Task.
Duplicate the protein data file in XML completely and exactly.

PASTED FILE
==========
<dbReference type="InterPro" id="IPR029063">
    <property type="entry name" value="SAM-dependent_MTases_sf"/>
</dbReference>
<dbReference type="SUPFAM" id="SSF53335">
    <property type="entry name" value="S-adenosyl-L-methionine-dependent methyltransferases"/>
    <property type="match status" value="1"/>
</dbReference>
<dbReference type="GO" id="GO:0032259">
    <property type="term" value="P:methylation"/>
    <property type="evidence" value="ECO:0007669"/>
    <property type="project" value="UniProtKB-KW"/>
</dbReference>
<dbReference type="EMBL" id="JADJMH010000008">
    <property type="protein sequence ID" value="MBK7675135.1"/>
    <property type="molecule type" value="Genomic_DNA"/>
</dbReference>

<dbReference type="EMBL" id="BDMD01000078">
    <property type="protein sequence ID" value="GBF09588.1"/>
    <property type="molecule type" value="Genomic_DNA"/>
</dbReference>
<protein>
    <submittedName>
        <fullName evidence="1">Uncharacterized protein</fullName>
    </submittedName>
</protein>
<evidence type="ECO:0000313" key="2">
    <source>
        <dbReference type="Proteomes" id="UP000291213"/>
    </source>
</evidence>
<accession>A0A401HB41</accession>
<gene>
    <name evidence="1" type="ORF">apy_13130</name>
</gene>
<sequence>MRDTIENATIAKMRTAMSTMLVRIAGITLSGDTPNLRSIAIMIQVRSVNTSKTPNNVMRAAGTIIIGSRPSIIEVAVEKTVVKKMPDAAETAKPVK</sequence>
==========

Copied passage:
<dbReference type="InterPro" id="IPR029063">
    <property type="entry name" value="SAM-dependent_MTases_sf"/>
</dbReference>
<dbReference type="SUPFAM" id="SSF53335">
    <property type="entry name" value="S-adenosyl-L-methionine-dependent methyltransferases"/>
    <property type="match status" value="1"/>
</dbReference>
<dbReference type="GO" id="GO:0032259">
    <property type="term" value="P:methylation"/>
    <property type="evidence" value="ECO:0007669"/>
    <property type="project" value="UniProtKB-KW"/>
</dbReference>
<dbReference type="EMBL" id="JADJMH010000008">
    <property type="protein sequence ID" value="MBK7675135.1"/>
    <property type="molecule type" value="Genomic_DNA"/>
</dbReference>

<dbReference type="EMBL" id="BDMD01000078">
    <property type="protein sequence ID" value="GBF09588.1"/>
    <property type="molecule type" value="Genomic_DNA"/>
</dbReference>
<protein>
    <submittedName>
        <fullName evidence="1">Uncharacterized protein</fullName>
    </submittedName>
</protein>
<evidence type="ECO:0000313" key="2">
    <source>
        <dbReference type="Proteomes" id="UP000291213"/>
    </source>
</evidence>
<accession>A0A401HB41</accession>
<gene>
    <name evidence="1" type="ORF">apy_13130</name>
</gene>
<sequence>MRDTIENATIAKMRTAMSTMLVRIAGITLSGDTPNLRSIAIMIQVRSVNTSKTPNNVMRAAGTIIIGSRPSIIEVAVEKTVVKKMPDAAETAKPVK</sequence>